Former German Guantanamo Inmate Gives up Legal Fight | Germany| News and in-depth reporting from Berlin and beyond | DW | 19.06.2008
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Former German Guantanamo Inmate Gives up Legal Fight

Ex-terror detainee Murat Kurnaz is giving up his legal battle against the elite German Special Forces Command, saying the authorities continue to stonewall his efforts to establish what really happened six years ago.

Murat Kurnaz

Murat Kurnaz's allegations against German soldiers have gone nowhere

With the Tuebingen state prosecutors' investigation into the involvement in Kurnaz's case of the German Special Forces Command (KSK) curtailed in March, Kurnaz has said he will be taking no further legal steps against the two KSK soldiers he maintains tortured him in Kandahar in 2002.

The investigation was stopped not because the soldiers were proven innocence, but because there was insufficient evidence to charge them.

"The Defense Ministry never had any real interest in clearing up this case," said his lawyer Bernhard Docke on Wednesday, June 19.

Grievous bodily harm

German-born Murat Kurnaz was held in extrajudicial detention and claims to have been physically abused at the US military base in Kandahar, Afghanistan and in the US military prison at Guantanamo Bay Naval Base, Cuba, where he was held for four years before his release in 2006.

Kurnaz, a Turkish citizen, was in the process of gaining German nationality when he was arrested in Pakistan in late 2001 and delivered to US authorities in exchange for a payment of $3000 (1,930 euros)

His claims of mistreatment by Germans in Kandahar led to the investigation of two members of the elite KSK, identified by Murnaz on photographs.

Kurnaz accuses the German soldiers who were allowed to interrogate him while he was in American detention of grievous bodily harm, saying that they grabbed him by hair, smashed his head into the ground and kicked him.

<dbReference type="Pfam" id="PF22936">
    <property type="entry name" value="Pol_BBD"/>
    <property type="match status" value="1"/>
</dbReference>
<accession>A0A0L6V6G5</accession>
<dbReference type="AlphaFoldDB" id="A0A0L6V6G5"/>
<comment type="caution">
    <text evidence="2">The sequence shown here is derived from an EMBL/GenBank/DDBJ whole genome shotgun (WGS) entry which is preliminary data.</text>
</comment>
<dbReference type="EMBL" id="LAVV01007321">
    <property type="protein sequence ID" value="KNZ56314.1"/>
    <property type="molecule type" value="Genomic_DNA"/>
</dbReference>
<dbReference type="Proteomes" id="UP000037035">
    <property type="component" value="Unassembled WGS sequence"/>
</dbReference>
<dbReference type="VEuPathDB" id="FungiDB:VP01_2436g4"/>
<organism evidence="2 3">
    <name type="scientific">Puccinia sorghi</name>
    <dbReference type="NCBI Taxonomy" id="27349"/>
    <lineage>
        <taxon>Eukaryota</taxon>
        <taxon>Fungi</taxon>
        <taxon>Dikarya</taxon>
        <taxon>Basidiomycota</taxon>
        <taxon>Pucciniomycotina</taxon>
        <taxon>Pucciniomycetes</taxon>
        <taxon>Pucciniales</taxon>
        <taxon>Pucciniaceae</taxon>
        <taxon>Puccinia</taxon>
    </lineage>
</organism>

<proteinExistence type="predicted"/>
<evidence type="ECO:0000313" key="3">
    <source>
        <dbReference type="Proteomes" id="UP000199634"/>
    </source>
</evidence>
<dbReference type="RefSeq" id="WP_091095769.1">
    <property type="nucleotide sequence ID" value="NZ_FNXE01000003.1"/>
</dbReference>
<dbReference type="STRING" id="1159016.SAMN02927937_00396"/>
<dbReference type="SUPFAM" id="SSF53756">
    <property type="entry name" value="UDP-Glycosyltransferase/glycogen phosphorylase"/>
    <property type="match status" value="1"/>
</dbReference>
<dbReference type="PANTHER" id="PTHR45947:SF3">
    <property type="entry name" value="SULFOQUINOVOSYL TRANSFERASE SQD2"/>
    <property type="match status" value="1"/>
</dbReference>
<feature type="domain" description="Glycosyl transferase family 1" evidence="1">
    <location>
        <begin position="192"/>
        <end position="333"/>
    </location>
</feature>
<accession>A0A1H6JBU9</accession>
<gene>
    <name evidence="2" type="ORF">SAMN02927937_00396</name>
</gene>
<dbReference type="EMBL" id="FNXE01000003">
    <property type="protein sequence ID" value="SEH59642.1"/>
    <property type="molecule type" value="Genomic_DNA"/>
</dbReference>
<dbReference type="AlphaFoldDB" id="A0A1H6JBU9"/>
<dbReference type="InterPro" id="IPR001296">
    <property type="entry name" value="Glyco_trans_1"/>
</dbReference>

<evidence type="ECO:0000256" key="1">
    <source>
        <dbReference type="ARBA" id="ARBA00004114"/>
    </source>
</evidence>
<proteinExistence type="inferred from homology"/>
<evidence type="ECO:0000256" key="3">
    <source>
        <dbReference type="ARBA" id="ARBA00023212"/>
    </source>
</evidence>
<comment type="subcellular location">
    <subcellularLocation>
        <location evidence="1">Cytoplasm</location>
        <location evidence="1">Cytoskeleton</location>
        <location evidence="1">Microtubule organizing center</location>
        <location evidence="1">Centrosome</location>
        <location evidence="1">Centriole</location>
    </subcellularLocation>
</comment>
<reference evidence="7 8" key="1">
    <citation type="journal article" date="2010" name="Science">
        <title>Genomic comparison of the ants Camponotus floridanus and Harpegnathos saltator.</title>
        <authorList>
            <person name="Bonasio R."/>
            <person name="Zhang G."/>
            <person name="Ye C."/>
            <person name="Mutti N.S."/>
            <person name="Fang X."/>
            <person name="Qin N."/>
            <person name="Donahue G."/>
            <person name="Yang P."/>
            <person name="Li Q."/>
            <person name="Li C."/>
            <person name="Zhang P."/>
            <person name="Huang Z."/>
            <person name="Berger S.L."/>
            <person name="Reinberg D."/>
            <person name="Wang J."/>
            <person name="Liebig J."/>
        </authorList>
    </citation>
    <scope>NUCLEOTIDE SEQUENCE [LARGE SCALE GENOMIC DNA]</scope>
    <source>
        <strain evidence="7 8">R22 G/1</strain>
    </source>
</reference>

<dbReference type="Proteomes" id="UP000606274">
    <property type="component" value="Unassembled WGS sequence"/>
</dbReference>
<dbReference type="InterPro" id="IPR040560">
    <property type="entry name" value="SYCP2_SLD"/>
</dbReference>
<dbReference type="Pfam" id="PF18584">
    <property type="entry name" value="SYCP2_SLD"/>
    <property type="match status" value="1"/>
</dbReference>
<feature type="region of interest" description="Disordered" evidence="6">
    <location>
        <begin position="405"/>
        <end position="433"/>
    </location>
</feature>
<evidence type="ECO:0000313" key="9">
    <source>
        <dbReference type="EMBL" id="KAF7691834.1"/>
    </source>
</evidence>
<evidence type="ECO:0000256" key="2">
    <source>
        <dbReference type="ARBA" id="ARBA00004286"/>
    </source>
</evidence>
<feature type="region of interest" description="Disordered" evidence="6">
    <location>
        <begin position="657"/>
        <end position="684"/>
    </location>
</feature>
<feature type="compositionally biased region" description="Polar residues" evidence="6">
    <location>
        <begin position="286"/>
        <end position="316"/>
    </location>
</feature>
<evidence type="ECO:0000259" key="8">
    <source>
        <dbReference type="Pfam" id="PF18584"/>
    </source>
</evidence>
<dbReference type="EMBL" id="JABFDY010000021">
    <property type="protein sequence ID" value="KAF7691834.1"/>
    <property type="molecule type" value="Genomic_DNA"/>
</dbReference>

The German Ministry of Defense initially denied that the KSK was in Afghanistan at that time but later acknowledged that forces were in Kandahar, and had indeed been in contact with Kurnaz.

"This has left a bitter taste in the mouth," said Docke. "Even if these particular events go unpunished, we hope that what happened to Mr. Kurnaz never happens again – and that German soldiers never again participate in torture."

Indifferent reception

A Guantanamo detainee walks during the daytime Ramadan fast, at Camp 4 medium-security facility for compliant detainees, at Guantanamo Bay U.S. Naval Base, Cuba, Tuesday, Oct. 9, 2007. A U.S. federal judge in Washington blocked the Pentagon from transferring a Guantanamo Bay detainee to Tunisia, where he faces torture, according to a ruling that was unsealed Tuesday and that marked a milestone in treatment of detainees in the Bush administration's war on terror.

Kunarz says he underwent further torture in Guantanamo

In May, US lawmakers heard Murat Kurnaz's testimony on his years in Guantanamo.

The House of Representatives Committee on Foreign Affairs in Washington invited Kurnaz to testify via video conference as part of a hearing on Guantanamo detainees who are being considered for release but cannot find a host country to take them.

Technical difficulties initially prevented the audio from reaching Washington, and the majority of seats for committee members were empty with barely half a dozen lawmakers coming to listen to the former detainee.

Most were unable to remember his name, with one even calling him "Mr.Karzai."

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